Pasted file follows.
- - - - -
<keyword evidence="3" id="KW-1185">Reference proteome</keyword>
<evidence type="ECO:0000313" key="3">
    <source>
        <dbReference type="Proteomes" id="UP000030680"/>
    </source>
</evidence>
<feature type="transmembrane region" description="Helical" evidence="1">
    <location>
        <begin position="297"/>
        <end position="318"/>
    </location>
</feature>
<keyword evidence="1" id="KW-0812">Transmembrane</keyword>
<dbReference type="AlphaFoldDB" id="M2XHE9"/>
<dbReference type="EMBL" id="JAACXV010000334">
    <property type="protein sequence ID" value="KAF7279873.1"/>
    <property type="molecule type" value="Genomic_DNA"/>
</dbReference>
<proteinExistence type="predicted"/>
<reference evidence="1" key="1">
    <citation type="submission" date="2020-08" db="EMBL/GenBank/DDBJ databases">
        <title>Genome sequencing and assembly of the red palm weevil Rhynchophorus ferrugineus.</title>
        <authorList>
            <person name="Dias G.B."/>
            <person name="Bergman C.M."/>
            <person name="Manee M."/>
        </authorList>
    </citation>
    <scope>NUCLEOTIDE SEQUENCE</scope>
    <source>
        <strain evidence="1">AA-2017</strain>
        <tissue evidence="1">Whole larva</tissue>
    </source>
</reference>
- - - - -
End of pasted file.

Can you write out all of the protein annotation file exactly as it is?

<keyword evidence="3" id="KW-1185">Reference proteome</keyword>
<evidence type="ECO:0000313" key="3">
    <source>
        <dbReference type="Proteomes" id="UP000030680"/>
    </source>
</evidence>
<feature type="transmembrane region" description="Helical" evidence="1">
    <location>
        <begin position="297"/>
        <end position="318"/>
    </location>
</feature>
<keyword evidence="1" id="KW-0812">Transmembrane</keyword>
<dbReference type="AlphaFoldDB" id="M2XHE9"/>
<dbReference type="EMBL" id="JAACXV010000334">
    <property type="protein sequence ID" value="KAF7279873.1"/>
    <property type="molecule type" value="Genomic_DNA"/>
</dbReference>
<proteinExistence type="predicted"/>
<reference evidence="1" key="1">
    <citation type="submission" date="2020-08" db="EMBL/GenBank/DDBJ databases">
        <title>Genome sequencing and assembly of the red palm weevil Rhynchophorus ferrugineus.</title>
        <authorList>
            <person name="Dias G.B."/>
            <person name="Bergman C.M."/>
            <person name="Manee M."/>
        </authorList>
    </citation>
    <scope>NUCLEOTIDE SEQUENCE</scope>
    <source>
        <strain evidence="1">AA-2017</strain>
        <tissue evidence="1">Whole larva</tissue>
    </source>
</reference>